Rodriguez, Casteel have long historyby Anthony Gimino on Jan. 11, 2012, under Sports
Rich Rodriguez coached against Jeff Casteel for much of the 1990s. Rodriguez then hired Casteel to work with him at West Virginia through most of the next decade.
Now, they will be reunited in a new adventure in Tucson.
Rodriguez, the new Arizona Wildcats head coach, will hire Casteel to be his defensive coordinator — waiting for the official announcement this afternoon — just as it was for five seasons at West Virginia.
As the head coach at Division II Glenville State from 1990 to 1996, Rodriguez used to unleash his read-option offense against conference rival Shepherd, where Casteel coached for 12 years. He was the defensive coordinator from 1991 to 1999.
“We played against him and I always had a lot of respect for him and how his team played,” Casteel said in a 2001 interview with the Charleston Daily Mail.
Rodriguez lost his first three games against Shepherd, but won his final four.
Casteel coached defensive ends at UTEP in 2000 before Rodriguez brought him in to coach the defensive line on his first staff at West Virginia. Casteel was promoted to co-defensive coordinator (with new Arizona State head coach Todd Graham) in 2002 and became the full-time coordinator in 2003 when Graham left.
It was in the 2002 season, after an offseason trip to study Wake Forest, that Casteel would deploy the unusual 3-3-5 stack defense that has become his signature. The origins of the scheme — emphasizing speed, flexibility and disguise with two roving safeties — are traced to the mid-1990s, starting with Mississippi State coordinator Joe Lee Dunn and later with South Carolina’s Charlie Strong.
Casteel didn’t create the defense, but he has become its greatest practitioner.
“I think there’s more made out of this defense because nobody plays it on a full-time basis,” Casteel said in a 2009 interview with the Dominion Post of Morgantown, W.Va. “A lot of people run it as third down package or sub-package but we’re one of the only teams that run it full time.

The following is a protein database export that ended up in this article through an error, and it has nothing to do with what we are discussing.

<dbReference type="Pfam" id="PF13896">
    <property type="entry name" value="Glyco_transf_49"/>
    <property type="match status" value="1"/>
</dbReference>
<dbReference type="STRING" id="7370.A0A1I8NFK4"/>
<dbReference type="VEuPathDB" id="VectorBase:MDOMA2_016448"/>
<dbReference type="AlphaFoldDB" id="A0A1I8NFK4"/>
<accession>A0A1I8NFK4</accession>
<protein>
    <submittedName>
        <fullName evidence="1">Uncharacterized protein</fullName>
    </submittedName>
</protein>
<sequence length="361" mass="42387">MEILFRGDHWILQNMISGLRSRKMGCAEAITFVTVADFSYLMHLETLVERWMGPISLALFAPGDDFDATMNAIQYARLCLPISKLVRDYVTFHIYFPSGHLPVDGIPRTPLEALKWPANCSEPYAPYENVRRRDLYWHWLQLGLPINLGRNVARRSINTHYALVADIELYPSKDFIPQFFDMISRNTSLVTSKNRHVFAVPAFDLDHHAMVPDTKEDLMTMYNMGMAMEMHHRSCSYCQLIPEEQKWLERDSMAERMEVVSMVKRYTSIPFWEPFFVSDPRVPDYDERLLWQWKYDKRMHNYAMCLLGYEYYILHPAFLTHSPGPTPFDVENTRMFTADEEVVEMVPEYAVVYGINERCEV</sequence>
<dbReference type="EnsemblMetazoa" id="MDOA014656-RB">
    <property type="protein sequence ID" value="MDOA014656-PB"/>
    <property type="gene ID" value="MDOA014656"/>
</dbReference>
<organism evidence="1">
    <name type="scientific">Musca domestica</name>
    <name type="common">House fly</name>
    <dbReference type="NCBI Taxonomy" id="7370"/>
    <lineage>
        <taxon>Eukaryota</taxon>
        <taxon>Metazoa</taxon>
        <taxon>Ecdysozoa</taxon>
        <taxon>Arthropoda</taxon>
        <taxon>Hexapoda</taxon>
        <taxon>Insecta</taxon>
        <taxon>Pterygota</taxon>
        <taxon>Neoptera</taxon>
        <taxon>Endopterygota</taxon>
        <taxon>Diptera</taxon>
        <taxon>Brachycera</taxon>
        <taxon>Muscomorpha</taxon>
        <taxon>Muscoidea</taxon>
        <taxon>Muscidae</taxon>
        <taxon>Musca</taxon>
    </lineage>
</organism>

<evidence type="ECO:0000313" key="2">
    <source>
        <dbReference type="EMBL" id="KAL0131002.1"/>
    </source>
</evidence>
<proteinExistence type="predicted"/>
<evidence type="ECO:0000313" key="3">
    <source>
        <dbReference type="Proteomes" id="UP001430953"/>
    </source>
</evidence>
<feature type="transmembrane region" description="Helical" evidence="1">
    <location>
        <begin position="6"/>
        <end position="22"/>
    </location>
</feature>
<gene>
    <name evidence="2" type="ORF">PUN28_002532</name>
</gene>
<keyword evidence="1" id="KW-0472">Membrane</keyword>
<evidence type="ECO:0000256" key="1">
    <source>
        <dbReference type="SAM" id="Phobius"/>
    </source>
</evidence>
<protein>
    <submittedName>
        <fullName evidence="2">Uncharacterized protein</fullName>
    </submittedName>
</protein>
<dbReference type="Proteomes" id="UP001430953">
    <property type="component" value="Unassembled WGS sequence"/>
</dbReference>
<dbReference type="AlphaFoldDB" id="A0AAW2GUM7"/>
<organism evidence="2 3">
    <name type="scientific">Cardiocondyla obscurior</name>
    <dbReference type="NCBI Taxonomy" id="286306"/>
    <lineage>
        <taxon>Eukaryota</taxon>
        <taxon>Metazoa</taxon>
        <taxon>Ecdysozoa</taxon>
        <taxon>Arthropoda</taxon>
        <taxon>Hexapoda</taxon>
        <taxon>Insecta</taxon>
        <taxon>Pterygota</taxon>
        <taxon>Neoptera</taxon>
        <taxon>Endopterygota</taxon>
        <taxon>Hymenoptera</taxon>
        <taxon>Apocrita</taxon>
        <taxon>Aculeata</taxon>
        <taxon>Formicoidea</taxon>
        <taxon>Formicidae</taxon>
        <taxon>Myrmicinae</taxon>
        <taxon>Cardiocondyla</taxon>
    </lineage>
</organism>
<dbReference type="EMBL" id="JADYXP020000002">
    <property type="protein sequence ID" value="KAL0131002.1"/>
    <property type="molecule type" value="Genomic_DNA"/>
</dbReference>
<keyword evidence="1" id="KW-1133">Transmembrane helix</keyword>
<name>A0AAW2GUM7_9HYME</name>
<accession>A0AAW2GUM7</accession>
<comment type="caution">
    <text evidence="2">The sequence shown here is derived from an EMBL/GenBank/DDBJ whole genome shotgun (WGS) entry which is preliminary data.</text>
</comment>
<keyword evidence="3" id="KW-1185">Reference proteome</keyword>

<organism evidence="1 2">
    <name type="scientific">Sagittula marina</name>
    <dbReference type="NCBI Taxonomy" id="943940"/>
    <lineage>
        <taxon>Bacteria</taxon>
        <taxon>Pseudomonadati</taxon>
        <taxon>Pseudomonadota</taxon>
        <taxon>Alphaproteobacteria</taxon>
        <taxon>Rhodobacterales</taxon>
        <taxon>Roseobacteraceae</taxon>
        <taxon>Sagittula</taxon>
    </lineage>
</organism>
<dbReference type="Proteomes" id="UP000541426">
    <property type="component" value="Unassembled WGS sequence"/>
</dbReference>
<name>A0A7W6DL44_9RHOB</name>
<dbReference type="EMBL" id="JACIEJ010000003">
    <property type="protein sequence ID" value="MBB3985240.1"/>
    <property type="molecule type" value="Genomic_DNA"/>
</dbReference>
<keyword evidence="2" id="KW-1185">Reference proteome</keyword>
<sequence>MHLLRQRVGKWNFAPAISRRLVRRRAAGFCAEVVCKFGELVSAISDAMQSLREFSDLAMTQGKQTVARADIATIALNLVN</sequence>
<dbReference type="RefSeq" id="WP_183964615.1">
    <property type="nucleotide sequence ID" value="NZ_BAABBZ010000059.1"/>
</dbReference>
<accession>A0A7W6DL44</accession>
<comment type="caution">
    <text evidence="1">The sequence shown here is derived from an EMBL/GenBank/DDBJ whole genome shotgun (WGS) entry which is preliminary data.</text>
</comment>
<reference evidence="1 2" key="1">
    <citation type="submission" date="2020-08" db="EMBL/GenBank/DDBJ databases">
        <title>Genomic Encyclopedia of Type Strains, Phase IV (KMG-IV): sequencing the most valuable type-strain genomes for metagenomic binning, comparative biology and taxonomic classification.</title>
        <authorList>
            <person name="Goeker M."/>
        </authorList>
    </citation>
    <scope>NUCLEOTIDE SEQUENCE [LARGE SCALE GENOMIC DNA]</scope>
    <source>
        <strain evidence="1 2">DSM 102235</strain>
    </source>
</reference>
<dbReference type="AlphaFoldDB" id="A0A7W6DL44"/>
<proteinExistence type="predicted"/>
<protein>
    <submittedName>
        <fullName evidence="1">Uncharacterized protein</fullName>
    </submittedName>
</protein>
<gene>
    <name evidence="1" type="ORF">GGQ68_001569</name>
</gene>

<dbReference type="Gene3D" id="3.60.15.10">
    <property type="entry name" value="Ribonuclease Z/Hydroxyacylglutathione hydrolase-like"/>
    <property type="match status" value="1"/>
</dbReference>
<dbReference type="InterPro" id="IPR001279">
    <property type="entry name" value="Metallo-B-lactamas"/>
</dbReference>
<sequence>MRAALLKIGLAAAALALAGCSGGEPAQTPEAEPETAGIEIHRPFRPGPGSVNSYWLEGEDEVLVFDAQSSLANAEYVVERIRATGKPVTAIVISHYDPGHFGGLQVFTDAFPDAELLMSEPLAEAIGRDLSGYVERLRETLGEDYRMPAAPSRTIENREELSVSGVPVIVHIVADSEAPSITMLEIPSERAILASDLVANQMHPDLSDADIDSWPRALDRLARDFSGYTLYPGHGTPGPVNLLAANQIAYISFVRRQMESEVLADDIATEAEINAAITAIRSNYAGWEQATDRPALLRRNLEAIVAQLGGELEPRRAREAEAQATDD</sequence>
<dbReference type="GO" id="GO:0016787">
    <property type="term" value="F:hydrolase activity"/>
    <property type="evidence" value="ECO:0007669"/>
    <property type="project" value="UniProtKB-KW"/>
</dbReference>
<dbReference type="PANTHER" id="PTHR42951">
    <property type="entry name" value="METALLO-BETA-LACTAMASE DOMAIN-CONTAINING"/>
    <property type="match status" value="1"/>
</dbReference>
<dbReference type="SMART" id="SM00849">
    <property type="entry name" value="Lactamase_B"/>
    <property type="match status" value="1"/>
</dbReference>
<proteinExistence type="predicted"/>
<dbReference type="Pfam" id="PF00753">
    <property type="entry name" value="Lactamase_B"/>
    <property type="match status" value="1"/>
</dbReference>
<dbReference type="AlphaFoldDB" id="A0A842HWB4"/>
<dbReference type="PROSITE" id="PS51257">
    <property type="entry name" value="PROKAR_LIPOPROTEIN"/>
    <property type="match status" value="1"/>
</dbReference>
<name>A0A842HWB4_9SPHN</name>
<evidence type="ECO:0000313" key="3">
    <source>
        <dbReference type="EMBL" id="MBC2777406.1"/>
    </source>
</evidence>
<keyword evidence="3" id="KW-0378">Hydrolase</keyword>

“How many people are you going to talk to about the [more common] 4-3 defense? Just because [the 3-3-5] is a defense that you haven’t really heard a whole lot about, it intrigues people. But more gets made out of it than what it is.”
Rodriguez has a high level of confidence in the defense, unsuccessfully trying to run it at Michigan from 2008 to 2010, when Casteel stayed at West Virginia.
But Rodriguez has compiled most of the old gang with his first coaching staff at Arizona. Six of the nine assistants from his final West Virginia coaching staff in 2007 are Wildcats:
Casteel, co-offensive coordinator/running backs coach Calvin Magee, co-offensive coordinator/quarterbacks coach Rod Smith, receivers coach Tony Dews, defensive backs coach Tony Gibson and defensive line Bill Kirelawich.
In addition, cornerbacks coach David Lockwood was at West Virginia for the past three years with Casteel and was a grad assistant for the Mountaineers in 1989, when Rodriguez was a volunteer coach. New tight ends coach Spencer Leftwich was at Pitt last season with Magee, Dews and Gibson.
The only true “outsider” is offensive line coach Robert Anae, who was retained from the previous Arizona coaching staff.